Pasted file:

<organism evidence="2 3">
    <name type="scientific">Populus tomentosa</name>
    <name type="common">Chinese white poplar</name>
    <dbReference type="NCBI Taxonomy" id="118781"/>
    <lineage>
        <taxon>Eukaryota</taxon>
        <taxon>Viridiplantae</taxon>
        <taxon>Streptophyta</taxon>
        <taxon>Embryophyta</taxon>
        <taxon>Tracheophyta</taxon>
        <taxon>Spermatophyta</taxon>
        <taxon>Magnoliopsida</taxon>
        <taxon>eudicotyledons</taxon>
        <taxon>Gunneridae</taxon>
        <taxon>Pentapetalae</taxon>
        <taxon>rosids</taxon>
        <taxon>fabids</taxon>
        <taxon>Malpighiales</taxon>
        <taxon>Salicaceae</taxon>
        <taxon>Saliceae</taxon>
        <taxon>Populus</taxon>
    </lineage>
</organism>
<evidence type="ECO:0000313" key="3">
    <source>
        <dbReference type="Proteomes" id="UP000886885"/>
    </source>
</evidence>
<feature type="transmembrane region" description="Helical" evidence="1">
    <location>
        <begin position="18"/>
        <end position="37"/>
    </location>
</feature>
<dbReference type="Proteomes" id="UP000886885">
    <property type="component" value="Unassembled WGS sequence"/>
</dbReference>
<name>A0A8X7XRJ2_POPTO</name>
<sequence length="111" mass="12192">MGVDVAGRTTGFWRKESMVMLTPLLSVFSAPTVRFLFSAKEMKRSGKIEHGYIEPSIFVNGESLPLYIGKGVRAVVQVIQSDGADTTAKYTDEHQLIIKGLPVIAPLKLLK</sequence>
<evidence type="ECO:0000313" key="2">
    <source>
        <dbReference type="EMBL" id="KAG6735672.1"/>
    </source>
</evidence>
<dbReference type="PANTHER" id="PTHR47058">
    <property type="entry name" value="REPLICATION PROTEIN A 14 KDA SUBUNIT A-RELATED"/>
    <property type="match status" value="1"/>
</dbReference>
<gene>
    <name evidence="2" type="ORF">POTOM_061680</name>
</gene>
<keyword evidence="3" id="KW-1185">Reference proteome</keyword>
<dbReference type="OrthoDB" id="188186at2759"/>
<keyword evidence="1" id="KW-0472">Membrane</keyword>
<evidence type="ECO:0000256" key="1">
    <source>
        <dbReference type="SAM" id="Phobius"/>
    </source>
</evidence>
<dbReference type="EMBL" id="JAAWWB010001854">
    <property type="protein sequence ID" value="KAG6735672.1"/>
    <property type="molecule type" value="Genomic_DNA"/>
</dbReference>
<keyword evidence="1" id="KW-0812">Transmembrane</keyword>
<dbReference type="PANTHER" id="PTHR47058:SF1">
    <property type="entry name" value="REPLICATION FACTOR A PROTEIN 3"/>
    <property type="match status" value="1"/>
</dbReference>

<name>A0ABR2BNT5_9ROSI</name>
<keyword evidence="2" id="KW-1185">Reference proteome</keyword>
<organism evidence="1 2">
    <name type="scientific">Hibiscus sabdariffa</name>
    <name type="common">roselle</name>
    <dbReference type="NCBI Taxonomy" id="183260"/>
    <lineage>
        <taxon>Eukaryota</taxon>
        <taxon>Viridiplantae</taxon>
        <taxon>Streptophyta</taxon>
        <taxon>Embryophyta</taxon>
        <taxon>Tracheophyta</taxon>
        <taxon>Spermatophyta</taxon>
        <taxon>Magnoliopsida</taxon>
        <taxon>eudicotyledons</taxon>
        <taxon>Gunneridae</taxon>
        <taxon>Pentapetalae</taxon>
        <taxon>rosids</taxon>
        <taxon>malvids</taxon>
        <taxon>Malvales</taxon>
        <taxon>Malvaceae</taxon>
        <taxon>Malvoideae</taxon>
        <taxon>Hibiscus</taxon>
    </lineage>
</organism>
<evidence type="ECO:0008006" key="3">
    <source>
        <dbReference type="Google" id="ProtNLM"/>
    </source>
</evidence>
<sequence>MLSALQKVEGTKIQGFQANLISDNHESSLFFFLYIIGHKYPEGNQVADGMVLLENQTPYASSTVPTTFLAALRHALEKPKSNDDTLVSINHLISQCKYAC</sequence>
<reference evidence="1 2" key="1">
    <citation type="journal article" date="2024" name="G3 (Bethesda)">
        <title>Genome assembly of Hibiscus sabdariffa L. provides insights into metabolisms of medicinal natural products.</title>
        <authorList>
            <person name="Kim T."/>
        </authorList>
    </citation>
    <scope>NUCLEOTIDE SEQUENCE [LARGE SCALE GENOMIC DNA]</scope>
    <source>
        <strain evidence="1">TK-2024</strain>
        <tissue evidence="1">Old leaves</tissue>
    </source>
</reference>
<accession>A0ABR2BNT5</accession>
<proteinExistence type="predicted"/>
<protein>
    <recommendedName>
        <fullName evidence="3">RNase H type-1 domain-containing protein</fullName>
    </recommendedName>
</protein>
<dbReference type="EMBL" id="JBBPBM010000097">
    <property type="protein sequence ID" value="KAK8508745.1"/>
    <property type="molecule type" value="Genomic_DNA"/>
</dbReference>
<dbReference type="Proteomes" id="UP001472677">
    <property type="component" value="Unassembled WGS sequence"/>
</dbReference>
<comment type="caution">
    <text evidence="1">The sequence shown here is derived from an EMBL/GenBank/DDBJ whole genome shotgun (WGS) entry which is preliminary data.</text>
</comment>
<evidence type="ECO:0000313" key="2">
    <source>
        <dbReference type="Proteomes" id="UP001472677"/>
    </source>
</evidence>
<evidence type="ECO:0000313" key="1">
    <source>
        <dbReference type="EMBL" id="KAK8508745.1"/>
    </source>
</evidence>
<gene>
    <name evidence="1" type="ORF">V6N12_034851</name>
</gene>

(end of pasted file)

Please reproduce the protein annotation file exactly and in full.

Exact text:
<organism evidence="2 3">
    <name type="scientific">Populus tomentosa</name>
    <name type="common">Chinese white poplar</name>
    <dbReference type="NCBI Taxonomy" id="118781"/>
    <lineage>
        <taxon>Eukaryota</taxon>
        <taxon>Viridiplantae</taxon>
        <taxon>Streptophyta</taxon>
        <taxon>Embryophyta</taxon>
        <taxon>Tracheophyta</taxon>
        <taxon>Spermatophyta</taxon>
        <taxon>Magnoliopsida</taxon>
        <taxon>eudicotyledons</taxon>
        <taxon>Gunneridae</taxon>
        <taxon>Pentapetalae</taxon>
        <taxon>rosids</taxon>
        <taxon>fabids</taxon>
        <taxon>Malpighiales</taxon>
        <taxon>Salicaceae</taxon>
        <taxon>Saliceae</taxon>
        <taxon>Populus</taxon>
    </lineage>
</organism>
<evidence type="ECO:0000313" key="3">
    <source>
        <dbReference type="Proteomes" id="UP000886885"/>
    </source>
</evidence>
<feature type="transmembrane region" description="Helical" evidence="1">
    <location>
        <begin position="18"/>
        <end position="37"/>
    </location>
</feature>
<dbReference type="Proteomes" id="UP000886885">
    <property type="component" value="Unassembled WGS sequence"/>
</dbReference>
<name>A0A8X7XRJ2_POPTO</name>
<sequence length="111" mass="12192">MGVDVAGRTTGFWRKESMVMLTPLLSVFSAPTVRFLFSAKEMKRSGKIEHGYIEPSIFVNGESLPLYIGKGVRAVVQVIQSDGADTTAKYTDEHQLIIKGLPVIAPLKLLK</sequence>
<evidence type="ECO:0000313" key="2">
    <source>
        <dbReference type="EMBL" id="KAG6735672.1"/>
    </source>
</evidence>
<dbReference type="PANTHER" id="PTHR47058">
    <property type="entry name" value="REPLICATION PROTEIN A 14 KDA SUBUNIT A-RELATED"/>
    <property type="match status" value="1"/>
</dbReference>
<gene>
    <name evidence="2" type="ORF">POTOM_061680</name>
</gene>
<keyword evidence="3" id="KW-1185">Reference proteome</keyword>
<dbReference type="OrthoDB" id="188186at2759"/>
<keyword evidence="1" id="KW-0472">Membrane</keyword>
<evidence type="ECO:0000256" key="1">
    <source>
        <dbReference type="SAM" id="Phobius"/>
    </source>
</evidence>
<dbReference type="EMBL" id="JAAWWB010001854">
    <property type="protein sequence ID" value="KAG6735672.1"/>
    <property type="molecule type" value="Genomic_DNA"/>
</dbReference>
<keyword evidence="1" id="KW-0812">Transmembrane</keyword>
<dbReference type="PANTHER" id="PTHR47058:SF1">
    <property type="entry name" value="REPLICATION FACTOR A PROTEIN 3"/>
    <property type="match status" value="1"/>
</dbReference>

<name>A0ABR2BNT5_9ROSI</name>
<keyword evidence="2" id="KW-1185">Reference proteome</keyword>
<organism evidence="1 2">
    <name type="scientific">Hibiscus sabdariffa</name>
    <name type="common">roselle</name>
    <dbReference type="NCBI Taxonomy" id="183260"/>
    <lineage>
        <taxon>Eukaryota</taxon>
        <taxon>Viridiplantae</taxon>
        <taxon>Streptophyta</taxon>
        <taxon>Embryophyta</taxon>
        <taxon>Tracheophyta</taxon>
        <taxon>Spermatophyta</taxon>
        <taxon>Magnoliopsida</taxon>
        <taxon>eudicotyledons</taxon>
        <taxon>Gunneridae</taxon>
        <taxon>Pentapetalae</taxon>
        <taxon>rosids</taxon>
        <taxon>malvids</taxon>
        <taxon>Malvales</taxon>
        <taxon>Malvaceae</taxon>
        <taxon>Malvoideae</taxon>
        <taxon>Hibiscus</taxon>
    </lineage>
</organism>
<evidence type="ECO:0008006" key="3">
    <source>
        <dbReference type="Google" id="ProtNLM"/>
    </source>
</evidence>
<sequence>MLSALQKVEGTKIQGFQANLISDNHESSLFFFLYIIGHKYPEGNQVADGMVLLENQTPYASSTVPTTFLAALRHALEKPKSNDDTLVSINHLISQCKYAC</sequence>
<reference evidence="1 2" key="1">
    <citation type="journal article" date="2024" name="G3 (Bethesda)">
        <title>Genome assembly of Hibiscus sabdariffa L. provides insights into metabolisms of medicinal natural products.</title>
        <authorList>
            <person name="Kim T."/>
        </authorList>
    </citation>
    <scope>NUCLEOTIDE SEQUENCE [LARGE SCALE GENOMIC DNA]</scope>
    <source>
        <strain evidence="1">TK-2024</strain>
        <tissue evidence="1">Old leaves</tissue>
    </source>
</reference>
<accession>A0ABR2BNT5</accession>
<proteinExistence type="predicted"/>
<protein>
    <recommendedName>
        <fullName evidence="3">RNase H type-1 domain-containing protein</fullName>
    </recommendedName>
</protein>
<dbReference type="EMBL" id="JBBPBM010000097">
    <property type="protein sequence ID" value="KAK8508745.1"/>
    <property type="molecule type" value="Genomic_DNA"/>
</dbReference>
<dbReference type="Proteomes" id="UP001472677">
    <property type="component" value="Unassembled WGS sequence"/>
</dbReference>
<comment type="caution">
    <text evidence="1">The sequence shown here is derived from an EMBL/GenBank/DDBJ whole genome shotgun (WGS) entry which is preliminary data.</text>
</comment>
<evidence type="ECO:0000313" key="2">
    <source>
        <dbReference type="Proteomes" id="UP001472677"/>
    </source>
</evidence>
<evidence type="ECO:0000313" key="1">
    <source>
        <dbReference type="EMBL" id="KAK8508745.1"/>
    </source>
</evidence>
<gene>
    <name evidence="1" type="ORF">V6N12_034851</name>
</gene>